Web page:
As I sat through The Black Rider, I pondered alternative titles. Lost in Translation was the one I settled on.
As I sat through The Black Rider, I pondered alternative titles. Lost in Translation was the one I settled on. This piece of theatre with music, or music with theatre, or choreography with story - depending which discipline you approach it from - centres on an old German tale that can be traced back to the Thirty Years War and beyond, and was published under various names before Carl Maria von Weber adapted it for his operatic masterpiece Der Freischütz. The story is forced through the distorting lenses of various subsequent artistic and theatrical movements - including German Expressionism, Fifties American kitsch, circus-as-metaphor, pantomime and Alban Berg - and delivered as an instructive tale for our culture-lite age.
As a folk tale, it carries resonances that earlier interpreters - including Weber - were content to allow their audience to identify and digest. This version - text by William Burroughs, music by Tom Waits, conception and design by Robert Wilson of Philip Glass fame - is fighting a rearguard action before it has even properly begun. Wilson and co seem to have made a basic assumption of utter ignorance on the part of his audience, because not only is the entire plot revealed, bit by bit, before it happens, but all the moral, ethical and humanistic lessons are rammed down our throats by Jack Willis, who not only has a role in the drama, but is also the Vincent Price-like master of ceremonies throughout and introduces the cast at the beginning as in a circus troupe à la Berg's Lulu.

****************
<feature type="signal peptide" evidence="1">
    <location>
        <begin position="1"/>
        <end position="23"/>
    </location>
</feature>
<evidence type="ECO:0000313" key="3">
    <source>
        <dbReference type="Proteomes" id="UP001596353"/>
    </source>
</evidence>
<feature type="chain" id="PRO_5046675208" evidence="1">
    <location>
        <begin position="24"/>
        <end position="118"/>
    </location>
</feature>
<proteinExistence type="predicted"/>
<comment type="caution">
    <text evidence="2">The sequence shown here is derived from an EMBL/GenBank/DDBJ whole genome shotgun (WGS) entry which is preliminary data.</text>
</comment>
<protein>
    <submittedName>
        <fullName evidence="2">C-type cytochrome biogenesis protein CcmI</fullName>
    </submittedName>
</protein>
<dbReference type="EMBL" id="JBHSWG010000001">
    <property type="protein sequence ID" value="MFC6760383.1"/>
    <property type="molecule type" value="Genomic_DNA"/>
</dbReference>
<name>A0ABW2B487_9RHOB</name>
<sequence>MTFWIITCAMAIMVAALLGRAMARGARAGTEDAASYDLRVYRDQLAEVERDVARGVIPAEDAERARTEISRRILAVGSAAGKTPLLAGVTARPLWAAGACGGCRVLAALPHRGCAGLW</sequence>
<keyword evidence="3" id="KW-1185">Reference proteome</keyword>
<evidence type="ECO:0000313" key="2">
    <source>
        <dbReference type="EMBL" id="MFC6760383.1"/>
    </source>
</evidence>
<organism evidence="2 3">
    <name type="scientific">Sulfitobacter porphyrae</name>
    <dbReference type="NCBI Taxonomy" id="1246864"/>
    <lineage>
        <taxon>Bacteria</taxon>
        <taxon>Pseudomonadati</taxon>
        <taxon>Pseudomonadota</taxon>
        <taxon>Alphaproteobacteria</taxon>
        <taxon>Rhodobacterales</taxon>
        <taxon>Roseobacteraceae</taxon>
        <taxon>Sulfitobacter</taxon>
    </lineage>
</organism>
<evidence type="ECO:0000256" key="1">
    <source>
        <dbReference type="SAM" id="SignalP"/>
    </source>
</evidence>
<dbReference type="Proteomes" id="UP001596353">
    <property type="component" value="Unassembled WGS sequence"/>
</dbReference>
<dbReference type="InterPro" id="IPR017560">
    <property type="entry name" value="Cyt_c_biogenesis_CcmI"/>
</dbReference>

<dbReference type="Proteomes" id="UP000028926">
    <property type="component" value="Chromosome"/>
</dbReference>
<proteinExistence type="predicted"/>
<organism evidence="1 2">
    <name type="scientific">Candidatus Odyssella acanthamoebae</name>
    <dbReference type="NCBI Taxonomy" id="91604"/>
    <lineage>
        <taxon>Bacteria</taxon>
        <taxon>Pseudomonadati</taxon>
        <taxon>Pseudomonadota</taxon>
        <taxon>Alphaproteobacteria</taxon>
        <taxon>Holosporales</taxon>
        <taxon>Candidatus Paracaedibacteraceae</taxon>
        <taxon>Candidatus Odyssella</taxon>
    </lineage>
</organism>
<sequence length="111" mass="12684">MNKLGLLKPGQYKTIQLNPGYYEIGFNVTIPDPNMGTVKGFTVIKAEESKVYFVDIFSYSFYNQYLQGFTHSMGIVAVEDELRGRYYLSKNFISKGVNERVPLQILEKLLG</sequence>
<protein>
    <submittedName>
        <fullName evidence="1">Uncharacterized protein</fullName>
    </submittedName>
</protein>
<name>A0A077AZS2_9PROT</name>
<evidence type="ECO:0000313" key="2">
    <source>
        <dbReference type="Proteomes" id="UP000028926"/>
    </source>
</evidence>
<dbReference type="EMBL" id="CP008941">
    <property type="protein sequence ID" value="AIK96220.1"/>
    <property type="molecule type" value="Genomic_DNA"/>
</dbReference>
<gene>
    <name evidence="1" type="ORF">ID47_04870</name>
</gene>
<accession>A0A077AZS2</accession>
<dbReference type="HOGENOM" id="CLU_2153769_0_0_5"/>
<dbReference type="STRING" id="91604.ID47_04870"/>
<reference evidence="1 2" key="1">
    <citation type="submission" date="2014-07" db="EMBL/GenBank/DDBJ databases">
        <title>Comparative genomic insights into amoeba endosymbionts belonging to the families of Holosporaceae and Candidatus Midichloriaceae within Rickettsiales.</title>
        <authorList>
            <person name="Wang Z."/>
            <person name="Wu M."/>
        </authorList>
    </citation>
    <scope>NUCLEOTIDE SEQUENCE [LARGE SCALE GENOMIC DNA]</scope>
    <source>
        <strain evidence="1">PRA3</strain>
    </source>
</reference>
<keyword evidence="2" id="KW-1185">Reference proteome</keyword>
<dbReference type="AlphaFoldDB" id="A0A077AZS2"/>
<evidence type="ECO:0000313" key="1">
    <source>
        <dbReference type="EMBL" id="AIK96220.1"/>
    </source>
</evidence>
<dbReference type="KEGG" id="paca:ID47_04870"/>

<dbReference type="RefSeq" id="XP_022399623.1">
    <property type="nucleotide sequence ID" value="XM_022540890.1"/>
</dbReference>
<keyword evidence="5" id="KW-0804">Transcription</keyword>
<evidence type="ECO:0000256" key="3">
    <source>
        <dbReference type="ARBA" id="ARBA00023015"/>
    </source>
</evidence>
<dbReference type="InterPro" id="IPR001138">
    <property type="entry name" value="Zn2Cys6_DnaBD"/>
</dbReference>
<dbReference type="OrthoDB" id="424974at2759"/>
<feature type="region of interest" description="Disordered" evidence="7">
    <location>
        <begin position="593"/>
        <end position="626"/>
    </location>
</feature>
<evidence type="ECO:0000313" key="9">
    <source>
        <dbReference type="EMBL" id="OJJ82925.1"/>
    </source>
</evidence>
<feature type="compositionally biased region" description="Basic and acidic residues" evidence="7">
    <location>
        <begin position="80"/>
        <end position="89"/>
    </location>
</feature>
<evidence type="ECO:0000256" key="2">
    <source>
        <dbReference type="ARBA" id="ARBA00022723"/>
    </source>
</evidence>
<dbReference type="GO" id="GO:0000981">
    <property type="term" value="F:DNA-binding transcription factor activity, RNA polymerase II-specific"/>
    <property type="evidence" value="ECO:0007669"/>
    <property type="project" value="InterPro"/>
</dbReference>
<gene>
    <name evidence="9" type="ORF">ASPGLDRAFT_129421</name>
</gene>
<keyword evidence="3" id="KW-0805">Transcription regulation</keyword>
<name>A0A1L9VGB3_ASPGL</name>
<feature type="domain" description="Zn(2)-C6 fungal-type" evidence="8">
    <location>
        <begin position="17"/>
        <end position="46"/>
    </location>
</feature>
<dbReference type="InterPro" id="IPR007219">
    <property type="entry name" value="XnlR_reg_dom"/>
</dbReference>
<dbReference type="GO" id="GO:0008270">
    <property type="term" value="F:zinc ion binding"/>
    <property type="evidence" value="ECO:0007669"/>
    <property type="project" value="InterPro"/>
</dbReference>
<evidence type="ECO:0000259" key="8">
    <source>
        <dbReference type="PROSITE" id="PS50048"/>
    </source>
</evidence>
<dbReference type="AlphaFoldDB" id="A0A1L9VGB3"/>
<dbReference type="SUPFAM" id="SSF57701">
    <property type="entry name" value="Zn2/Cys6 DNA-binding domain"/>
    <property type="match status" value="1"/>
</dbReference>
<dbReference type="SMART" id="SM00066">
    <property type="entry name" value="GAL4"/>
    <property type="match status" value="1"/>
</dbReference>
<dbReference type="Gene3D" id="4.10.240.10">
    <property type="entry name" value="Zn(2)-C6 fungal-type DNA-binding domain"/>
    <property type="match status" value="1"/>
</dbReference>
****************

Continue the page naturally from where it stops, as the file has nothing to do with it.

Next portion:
Perhaps Wilson presumes that a contemporary audience (the piece was premiered in the US in 1990) simply wouldn't have a clue about Faust, the devil or any other Eurocentric folk myth he is ultilising. Or maybe he really feels his audiences are too thick to work out a story and its layers of meaning for themselves. Either conclusion is depressing.
More depressing is the mediocre music that Waits has cobbled together for the production, mostly a pastiche of other things (most regularly Twenties German cabaret music, show tune music and American teen-angst ballads of the late-Fifties), which I guess is supposed to be taken ironically. This reaches a peak of absurdity in the Wolf's Glen scene, where the chilling finality of the devil's bargain is thrown away in the pursuit of cheap witticisms.
Amid all this banality there is scarcely a character or action that engages our sympathy or interest, despite the elaborate colour schemes and movement, and the best efforts ofthe poor actors, who work very hard to make it all mean something (as does the excellent musical ensemble in the pit). Chief among them is Nigel Richards, principally playing Georg Schmid, who is led astray by the devil in pursuit of ultimate happiness. His sense of stillness, wonderfully precise movements and sheer dignity, plus the unexpected coherence and brilliance of the fatal wedding scene, almost saves this from damnation.
But not quite. The devil (even in the shape of an obviously miscast Mari-anne Faithfull, who, as Pegleg, struggles unsuccessfully all evening to find the right tone for her role) must have his due - as the onstage commentators never tire of telling us.
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